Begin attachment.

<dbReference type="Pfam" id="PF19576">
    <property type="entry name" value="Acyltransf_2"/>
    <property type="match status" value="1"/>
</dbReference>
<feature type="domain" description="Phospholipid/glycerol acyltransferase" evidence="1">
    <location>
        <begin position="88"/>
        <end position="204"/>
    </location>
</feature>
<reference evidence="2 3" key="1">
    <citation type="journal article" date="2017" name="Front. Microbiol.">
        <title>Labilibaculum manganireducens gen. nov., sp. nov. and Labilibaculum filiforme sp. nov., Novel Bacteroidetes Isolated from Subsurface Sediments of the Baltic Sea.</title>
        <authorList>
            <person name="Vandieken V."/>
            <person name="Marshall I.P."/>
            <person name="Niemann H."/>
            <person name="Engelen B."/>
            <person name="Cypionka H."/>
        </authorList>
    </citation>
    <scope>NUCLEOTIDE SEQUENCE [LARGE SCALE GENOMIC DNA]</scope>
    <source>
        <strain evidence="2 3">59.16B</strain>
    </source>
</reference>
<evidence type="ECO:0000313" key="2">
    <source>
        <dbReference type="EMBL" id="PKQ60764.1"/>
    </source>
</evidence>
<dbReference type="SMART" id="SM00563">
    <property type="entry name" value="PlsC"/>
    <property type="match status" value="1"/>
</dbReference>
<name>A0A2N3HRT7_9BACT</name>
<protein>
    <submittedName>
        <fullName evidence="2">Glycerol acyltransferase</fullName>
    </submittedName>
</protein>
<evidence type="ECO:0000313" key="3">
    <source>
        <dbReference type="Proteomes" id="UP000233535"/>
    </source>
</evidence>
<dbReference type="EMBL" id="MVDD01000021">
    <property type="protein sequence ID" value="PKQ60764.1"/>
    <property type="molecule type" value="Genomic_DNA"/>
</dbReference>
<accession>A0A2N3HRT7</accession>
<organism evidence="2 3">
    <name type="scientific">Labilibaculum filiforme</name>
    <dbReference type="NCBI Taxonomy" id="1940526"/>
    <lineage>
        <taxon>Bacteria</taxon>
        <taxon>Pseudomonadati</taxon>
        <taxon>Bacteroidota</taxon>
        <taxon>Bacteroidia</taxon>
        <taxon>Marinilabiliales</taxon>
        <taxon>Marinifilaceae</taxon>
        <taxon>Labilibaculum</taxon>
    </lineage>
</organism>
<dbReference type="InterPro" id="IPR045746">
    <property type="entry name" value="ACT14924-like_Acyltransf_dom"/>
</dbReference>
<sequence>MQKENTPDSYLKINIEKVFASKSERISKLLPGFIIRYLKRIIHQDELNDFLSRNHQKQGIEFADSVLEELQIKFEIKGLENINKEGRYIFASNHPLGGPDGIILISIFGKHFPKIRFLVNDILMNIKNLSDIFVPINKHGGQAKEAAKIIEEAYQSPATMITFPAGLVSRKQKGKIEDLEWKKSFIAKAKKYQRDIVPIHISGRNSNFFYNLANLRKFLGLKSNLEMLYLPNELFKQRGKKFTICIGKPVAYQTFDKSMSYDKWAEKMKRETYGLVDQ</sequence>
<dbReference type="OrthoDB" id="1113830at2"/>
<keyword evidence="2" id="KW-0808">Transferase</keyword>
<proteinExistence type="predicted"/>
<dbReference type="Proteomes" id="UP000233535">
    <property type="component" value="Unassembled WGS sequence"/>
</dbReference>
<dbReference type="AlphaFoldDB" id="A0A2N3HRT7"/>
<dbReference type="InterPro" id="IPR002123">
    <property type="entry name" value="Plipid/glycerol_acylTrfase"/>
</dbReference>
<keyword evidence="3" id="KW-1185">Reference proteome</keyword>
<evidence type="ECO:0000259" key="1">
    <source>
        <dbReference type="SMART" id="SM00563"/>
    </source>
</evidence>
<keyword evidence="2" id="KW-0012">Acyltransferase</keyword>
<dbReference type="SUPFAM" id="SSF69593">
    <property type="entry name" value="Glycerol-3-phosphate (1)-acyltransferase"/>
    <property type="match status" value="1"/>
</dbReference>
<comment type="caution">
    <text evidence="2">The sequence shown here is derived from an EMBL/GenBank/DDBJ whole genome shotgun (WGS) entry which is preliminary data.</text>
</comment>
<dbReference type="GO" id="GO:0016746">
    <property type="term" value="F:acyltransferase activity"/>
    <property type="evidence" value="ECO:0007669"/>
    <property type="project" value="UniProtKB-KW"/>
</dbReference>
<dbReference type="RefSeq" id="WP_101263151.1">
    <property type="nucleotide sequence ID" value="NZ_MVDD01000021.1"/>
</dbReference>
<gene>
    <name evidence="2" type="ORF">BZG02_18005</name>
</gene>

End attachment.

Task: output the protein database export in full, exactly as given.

<dbReference type="Pfam" id="PF19576">
    <property type="entry name" value="Acyltransf_2"/>
    <property type="match status" value="1"/>
</dbReference>
<feature type="domain" description="Phospholipid/glycerol acyltransferase" evidence="1">
    <location>
        <begin position="88"/>
        <end position="204"/>
    </location>
</feature>
<reference evidence="2 3" key="1">
    <citation type="journal article" date="2017" name="Front. Microbiol.">
        <title>Labilibaculum manganireducens gen. nov., sp. nov. and Labilibaculum filiforme sp. nov., Novel Bacteroidetes Isolated from Subsurface Sediments of the Baltic Sea.</title>
        <authorList>
            <person name="Vandieken V."/>
            <person name="Marshall I.P."/>
            <person name="Niemann H."/>
            <person name="Engelen B."/>
            <person name="Cypionka H."/>
        </authorList>
    </citation>
    <scope>NUCLEOTIDE SEQUENCE [LARGE SCALE GENOMIC DNA]</scope>
    <source>
        <strain evidence="2 3">59.16B</strain>
    </source>
</reference>
<evidence type="ECO:0000313" key="2">
    <source>
        <dbReference type="EMBL" id="PKQ60764.1"/>
    </source>
</evidence>
<dbReference type="SMART" id="SM00563">
    <property type="entry name" value="PlsC"/>
    <property type="match status" value="1"/>
</dbReference>
<name>A0A2N3HRT7_9BACT</name>
<protein>
    <submittedName>
        <fullName evidence="2">Glycerol acyltransferase</fullName>
    </submittedName>
</protein>
<evidence type="ECO:0000313" key="3">
    <source>
        <dbReference type="Proteomes" id="UP000233535"/>
    </source>
</evidence>
<dbReference type="EMBL" id="MVDD01000021">
    <property type="protein sequence ID" value="PKQ60764.1"/>
    <property type="molecule type" value="Genomic_DNA"/>
</dbReference>
<accession>A0A2N3HRT7</accession>
<organism evidence="2 3">
    <name type="scientific">Labilibaculum filiforme</name>
    <dbReference type="NCBI Taxonomy" id="1940526"/>
    <lineage>
        <taxon>Bacteria</taxon>
        <taxon>Pseudomonadati</taxon>
        <taxon>Bacteroidota</taxon>
        <taxon>Bacteroidia</taxon>
        <taxon>Marinilabiliales</taxon>
        <taxon>Marinifilaceae</taxon>
        <taxon>Labilibaculum</taxon>
    </lineage>
</organism>
<dbReference type="InterPro" id="IPR045746">
    <property type="entry name" value="ACT14924-like_Acyltransf_dom"/>
</dbReference>
<sequence>MQKENTPDSYLKINIEKVFASKSERISKLLPGFIIRYLKRIIHQDELNDFLSRNHQKQGIEFADSVLEELQIKFEIKGLENINKEGRYIFASNHPLGGPDGIILISIFGKHFPKIRFLVNDILMNIKNLSDIFVPINKHGGQAKEAAKIIEEAYQSPATMITFPAGLVSRKQKGKIEDLEWKKSFIAKAKKYQRDIVPIHISGRNSNFFYNLANLRKFLGLKSNLEMLYLPNELFKQRGKKFTICIGKPVAYQTFDKSMSYDKWAEKMKRETYGLVDQ</sequence>
<dbReference type="OrthoDB" id="1113830at2"/>
<keyword evidence="2" id="KW-0808">Transferase</keyword>
<proteinExistence type="predicted"/>
<dbReference type="Proteomes" id="UP000233535">
    <property type="component" value="Unassembled WGS sequence"/>
</dbReference>
<dbReference type="AlphaFoldDB" id="A0A2N3HRT7"/>
<dbReference type="InterPro" id="IPR002123">
    <property type="entry name" value="Plipid/glycerol_acylTrfase"/>
</dbReference>
<keyword evidence="3" id="KW-1185">Reference proteome</keyword>
<evidence type="ECO:0000259" key="1">
    <source>
        <dbReference type="SMART" id="SM00563"/>
    </source>
</evidence>
<keyword evidence="2" id="KW-0012">Acyltransferase</keyword>
<dbReference type="SUPFAM" id="SSF69593">
    <property type="entry name" value="Glycerol-3-phosphate (1)-acyltransferase"/>
    <property type="match status" value="1"/>
</dbReference>
<comment type="caution">
    <text evidence="2">The sequence shown here is derived from an EMBL/GenBank/DDBJ whole genome shotgun (WGS) entry which is preliminary data.</text>
</comment>
<dbReference type="GO" id="GO:0016746">
    <property type="term" value="F:acyltransferase activity"/>
    <property type="evidence" value="ECO:0007669"/>
    <property type="project" value="UniProtKB-KW"/>
</dbReference>
<dbReference type="RefSeq" id="WP_101263151.1">
    <property type="nucleotide sequence ID" value="NZ_MVDD01000021.1"/>
</dbReference>
<gene>
    <name evidence="2" type="ORF">BZG02_18005</name>
</gene>